Burlington Senior Center Wants to Partner With the City | Off Message

Burlington Senior Center Wants to Partner With the City

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Tai chi at the Heineberg Community Senior Center in 2016 - FILE: OLIVER PARINI
  • File: Oliver Parini
  • Tai chi at the Heineberg Community Senior Center in 2016
A 90-year-old Burlington senior center is hoping the city will toss them a lifeline to keep financially afloat.

The Heineberg Community Senior Center is proposing to enter a private-public partnership with the City of Burlington. If approved, the arrangement would allow the New North End center to retain its 501c3 nonprofit status, but the city would take over daily operations.

“We don't really have a sustainable model,” senior center executive director Beth Hammond said. “It’s kind of rare we’re an independent senior center.”
The arrangement would be the Queen City's second senior center rescue mission: The Parks, Recreation & Waterfront Department took over the Old North End's Champlain Senior Center in 2016 after that org almost went belly-up.



The former nonprofit was losing so much money, it could only afford to stay open four hours a day, Seven Days reported in 2016. Heineberg is in a similar situation. It lost a sizable United Way grant last year, and its annual appeals have fallen short, Hammond said.

The city agreed to a $58,000 donation in fiscal year 2019 — up from $40,000 the year before — but the center still had to draw down its savings account by more than $24,000 to break even on its $124,000 budget, she said.

“We didn’t want to close the doors and say, ‘Well, it’s been a good run,’” Gail Moreau, the center’s former-director-turned-board-chair, told the Wards 4 and 7 Neighborhood Planning Assembly last week. “It’s a very active and vibrant center, and we really wanted to keep it going.”

Senior center officials appealed to the city council, which responded by forming a senior study committee last summer. The group — comprised of city councilors and representatives from senior-oriented organizations such as AARP and HomeShare Vermont — released a slew of recommendations this May.

The proposal imagines a model for Heineberg that differs from Champlain’s. Instead of a total takeover, the Parks, Recreation & Waterfront Department would assume only minor maintenance for the building at 14 Heineberg Road. It would also provide financial services such as payroll for the center's two part-time staffers, who would become city employees. The committee report recommended hiring a new full-time program supervisor for Heineberg, plus a seasonal staffer.
The nonprofit would retain its ownership of the building, though the city could use it during off-hours, according to department director Cindi Wight. The center would "to the best of its ability contribute funds toward the operations" of the senior center, the proposal recommends.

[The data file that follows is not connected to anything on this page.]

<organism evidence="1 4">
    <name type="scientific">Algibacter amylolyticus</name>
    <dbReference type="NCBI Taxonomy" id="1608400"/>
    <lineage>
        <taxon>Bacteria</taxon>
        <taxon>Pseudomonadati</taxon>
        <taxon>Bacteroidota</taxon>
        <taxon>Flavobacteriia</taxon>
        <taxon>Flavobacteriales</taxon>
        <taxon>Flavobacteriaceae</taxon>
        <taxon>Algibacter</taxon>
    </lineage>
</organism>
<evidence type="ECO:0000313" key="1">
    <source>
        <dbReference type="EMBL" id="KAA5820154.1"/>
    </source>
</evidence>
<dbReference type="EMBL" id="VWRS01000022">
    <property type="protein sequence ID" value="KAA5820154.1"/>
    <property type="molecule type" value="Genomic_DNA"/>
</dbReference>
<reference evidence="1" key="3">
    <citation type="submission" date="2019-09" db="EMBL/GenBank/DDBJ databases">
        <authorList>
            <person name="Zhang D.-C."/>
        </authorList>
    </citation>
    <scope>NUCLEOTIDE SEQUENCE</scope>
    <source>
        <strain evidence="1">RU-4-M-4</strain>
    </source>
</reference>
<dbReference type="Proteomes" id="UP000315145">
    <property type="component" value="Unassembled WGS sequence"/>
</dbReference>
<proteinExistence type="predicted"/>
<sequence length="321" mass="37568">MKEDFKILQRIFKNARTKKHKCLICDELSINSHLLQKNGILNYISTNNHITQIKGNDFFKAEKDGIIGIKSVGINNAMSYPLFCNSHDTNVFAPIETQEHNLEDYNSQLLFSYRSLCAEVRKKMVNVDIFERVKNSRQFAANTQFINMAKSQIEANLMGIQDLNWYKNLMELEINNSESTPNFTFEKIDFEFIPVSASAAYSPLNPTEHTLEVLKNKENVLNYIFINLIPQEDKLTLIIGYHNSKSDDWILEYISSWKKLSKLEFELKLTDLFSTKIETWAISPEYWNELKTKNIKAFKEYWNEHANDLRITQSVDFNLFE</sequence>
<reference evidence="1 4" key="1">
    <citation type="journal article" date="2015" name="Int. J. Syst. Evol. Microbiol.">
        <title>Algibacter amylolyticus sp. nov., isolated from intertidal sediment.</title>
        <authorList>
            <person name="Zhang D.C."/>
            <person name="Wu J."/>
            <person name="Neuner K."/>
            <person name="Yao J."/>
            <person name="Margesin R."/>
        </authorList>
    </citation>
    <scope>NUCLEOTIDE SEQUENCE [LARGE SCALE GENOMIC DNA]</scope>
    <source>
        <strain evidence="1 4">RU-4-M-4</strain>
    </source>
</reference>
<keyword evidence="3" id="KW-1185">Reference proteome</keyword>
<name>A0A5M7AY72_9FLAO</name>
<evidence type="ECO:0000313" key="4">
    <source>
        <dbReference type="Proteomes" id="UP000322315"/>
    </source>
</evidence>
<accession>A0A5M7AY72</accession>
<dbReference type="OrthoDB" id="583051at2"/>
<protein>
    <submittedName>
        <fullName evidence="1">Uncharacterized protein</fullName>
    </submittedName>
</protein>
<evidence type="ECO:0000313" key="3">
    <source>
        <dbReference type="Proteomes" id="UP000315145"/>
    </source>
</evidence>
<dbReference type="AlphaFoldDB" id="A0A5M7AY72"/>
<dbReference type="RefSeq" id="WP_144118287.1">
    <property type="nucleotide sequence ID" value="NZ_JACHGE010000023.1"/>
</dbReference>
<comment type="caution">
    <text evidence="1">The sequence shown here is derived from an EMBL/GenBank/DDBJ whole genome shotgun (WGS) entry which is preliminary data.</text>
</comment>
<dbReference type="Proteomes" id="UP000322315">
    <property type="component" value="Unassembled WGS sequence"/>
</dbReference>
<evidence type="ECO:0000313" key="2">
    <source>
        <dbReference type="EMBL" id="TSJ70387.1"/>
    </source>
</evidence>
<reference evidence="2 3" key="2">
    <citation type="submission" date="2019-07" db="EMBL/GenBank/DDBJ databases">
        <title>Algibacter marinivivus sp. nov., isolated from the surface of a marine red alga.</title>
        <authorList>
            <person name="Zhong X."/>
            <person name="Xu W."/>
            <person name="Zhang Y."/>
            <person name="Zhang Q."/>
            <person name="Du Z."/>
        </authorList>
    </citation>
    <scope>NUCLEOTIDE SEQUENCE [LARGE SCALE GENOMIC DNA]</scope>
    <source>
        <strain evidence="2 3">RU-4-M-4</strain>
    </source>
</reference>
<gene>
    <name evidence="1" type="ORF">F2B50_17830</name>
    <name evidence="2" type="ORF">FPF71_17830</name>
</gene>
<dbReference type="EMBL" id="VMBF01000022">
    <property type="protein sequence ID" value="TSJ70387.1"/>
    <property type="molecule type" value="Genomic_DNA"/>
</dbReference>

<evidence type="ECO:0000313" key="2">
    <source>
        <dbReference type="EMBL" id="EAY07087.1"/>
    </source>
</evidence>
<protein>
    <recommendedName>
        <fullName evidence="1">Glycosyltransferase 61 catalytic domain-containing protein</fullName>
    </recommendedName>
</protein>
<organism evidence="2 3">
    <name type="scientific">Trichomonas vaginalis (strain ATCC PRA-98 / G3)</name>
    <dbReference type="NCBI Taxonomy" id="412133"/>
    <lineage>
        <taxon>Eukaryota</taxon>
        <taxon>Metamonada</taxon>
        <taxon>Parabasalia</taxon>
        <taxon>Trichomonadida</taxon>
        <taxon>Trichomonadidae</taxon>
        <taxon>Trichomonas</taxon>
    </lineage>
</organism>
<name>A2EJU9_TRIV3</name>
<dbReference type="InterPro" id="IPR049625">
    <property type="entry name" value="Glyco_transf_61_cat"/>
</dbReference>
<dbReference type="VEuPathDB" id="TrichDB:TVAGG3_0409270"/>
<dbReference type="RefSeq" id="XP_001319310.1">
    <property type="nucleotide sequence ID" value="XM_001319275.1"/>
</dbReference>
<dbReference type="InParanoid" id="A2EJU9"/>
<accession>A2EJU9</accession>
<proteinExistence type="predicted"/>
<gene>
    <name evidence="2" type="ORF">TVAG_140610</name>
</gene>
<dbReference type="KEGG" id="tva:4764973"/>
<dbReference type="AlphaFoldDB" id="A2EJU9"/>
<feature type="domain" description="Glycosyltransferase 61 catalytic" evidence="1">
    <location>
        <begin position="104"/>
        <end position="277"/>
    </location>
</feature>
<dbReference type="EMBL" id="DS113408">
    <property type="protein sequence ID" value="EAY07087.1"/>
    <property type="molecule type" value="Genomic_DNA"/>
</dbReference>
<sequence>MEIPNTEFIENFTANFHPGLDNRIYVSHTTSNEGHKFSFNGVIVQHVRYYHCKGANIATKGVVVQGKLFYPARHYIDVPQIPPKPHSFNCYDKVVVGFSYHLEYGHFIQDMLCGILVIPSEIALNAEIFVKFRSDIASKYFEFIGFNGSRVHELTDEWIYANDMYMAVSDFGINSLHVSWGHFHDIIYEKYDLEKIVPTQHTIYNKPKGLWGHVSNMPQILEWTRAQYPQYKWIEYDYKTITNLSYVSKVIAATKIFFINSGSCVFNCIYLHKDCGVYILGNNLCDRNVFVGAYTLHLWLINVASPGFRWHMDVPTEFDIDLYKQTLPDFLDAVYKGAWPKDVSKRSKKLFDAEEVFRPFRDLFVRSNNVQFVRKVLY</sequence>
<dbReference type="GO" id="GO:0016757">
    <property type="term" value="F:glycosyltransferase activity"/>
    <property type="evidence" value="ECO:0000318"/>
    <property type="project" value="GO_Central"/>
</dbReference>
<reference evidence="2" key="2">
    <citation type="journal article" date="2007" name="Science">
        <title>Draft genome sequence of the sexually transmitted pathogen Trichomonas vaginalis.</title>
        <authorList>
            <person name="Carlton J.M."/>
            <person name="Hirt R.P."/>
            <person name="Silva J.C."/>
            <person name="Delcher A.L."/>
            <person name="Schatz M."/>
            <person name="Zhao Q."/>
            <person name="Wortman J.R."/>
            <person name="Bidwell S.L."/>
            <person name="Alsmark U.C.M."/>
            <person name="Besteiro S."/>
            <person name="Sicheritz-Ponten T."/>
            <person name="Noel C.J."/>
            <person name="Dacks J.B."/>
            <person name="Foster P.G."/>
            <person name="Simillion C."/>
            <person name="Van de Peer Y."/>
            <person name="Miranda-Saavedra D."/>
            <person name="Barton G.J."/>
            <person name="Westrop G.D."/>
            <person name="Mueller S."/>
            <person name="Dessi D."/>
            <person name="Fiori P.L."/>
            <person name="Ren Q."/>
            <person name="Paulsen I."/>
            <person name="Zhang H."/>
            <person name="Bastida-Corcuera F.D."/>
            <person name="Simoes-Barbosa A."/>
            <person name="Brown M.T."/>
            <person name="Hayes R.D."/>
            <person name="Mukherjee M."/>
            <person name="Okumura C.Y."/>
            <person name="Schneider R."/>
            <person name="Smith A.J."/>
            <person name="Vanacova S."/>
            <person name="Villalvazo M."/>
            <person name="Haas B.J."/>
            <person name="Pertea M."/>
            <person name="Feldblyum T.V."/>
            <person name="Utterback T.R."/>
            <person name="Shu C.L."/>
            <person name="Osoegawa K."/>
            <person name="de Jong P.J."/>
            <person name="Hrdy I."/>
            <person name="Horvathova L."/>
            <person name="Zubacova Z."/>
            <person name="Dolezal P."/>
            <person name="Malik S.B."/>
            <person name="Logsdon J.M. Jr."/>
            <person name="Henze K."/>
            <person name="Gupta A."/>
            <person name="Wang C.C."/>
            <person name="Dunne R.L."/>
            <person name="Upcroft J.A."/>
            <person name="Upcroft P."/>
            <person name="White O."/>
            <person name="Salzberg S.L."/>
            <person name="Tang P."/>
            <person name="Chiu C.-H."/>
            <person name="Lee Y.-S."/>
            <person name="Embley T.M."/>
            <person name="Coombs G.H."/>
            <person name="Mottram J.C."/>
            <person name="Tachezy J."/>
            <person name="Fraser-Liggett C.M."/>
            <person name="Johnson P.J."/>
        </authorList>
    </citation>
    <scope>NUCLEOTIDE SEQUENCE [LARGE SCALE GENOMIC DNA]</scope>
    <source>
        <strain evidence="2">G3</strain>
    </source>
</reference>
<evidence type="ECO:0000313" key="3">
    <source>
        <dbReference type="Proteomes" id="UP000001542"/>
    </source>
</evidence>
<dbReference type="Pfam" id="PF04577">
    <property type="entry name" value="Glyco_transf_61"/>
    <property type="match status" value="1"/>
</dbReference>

The committee’s report also suggests that the city create a Burlington Council on Aging comprised of residents ages 60 or older and members of groups that support seniors in Vermont. That would be the second phase of the arrangement, Hammond said.

First comes some paperwork. Wight is preparing a draft memorandum of understanding and will submit it to the mayor by summer’s end. It will cover everything from salaries and benefits to rental fees for the site, she said.

“We are open to this arrangement,” Wight said. “We just need to work with everybody to say, ‘We're open to this happening; let’s work through the numbers to see what's feasible, what makes sense for the city and the seniors.’”

Hammond said Burlington’s 50-plus population is only poised to grow. Should the proposal pass mayoral muster, Hammond said the director would be freed up to expand programming and transportation options. Ideally, the center could purchase a van to serve both senior center campuses, she said, or the centers could offer more meals and trips.
Former Burlington city councilor Jane Knodell, who served on the senior study committee, told the council at a May 20 meeting that participation increased once the city took over the Champlain center.

"If we do go down this path, we can expect to see similar benefits in participation and outreach," Knodell said. "We became convinced as we studied the issue that there's a huge amount of unmet need out there in the City of Burlington among older residents."

Councilors seemed amenable to the idea. At the same May meeting, Councilor Franklin Paulino (D-North District) said the proposal is a great roadmap to helping "a program that has done so well with so little." Councilor Sharon Bushor (I-Ward 1), who just retired at age 72, said she's pleased the city is considering the proposal to help seniors, a population she thinks is overlooked.

"We've put a lot of energy — and rightly so — into early education and childcare, and I wouldn't take a penny from it, but I don't think we've done as well at looking at people that we want to stay in our community, that want to age in place," Bushor told the council. "That's what we're talking about here. This is really important."



The center’s 500 members are also optimistic about the proposal, Hammond told Seven Days last week.

“They won’t notice any changes that negatively impact the center they love, but they will see more benefits and more services and activities over time,” she said.

“If we join together and we’re just one senior solution for all of Burlington," Hammond added, "that would benefit everyone."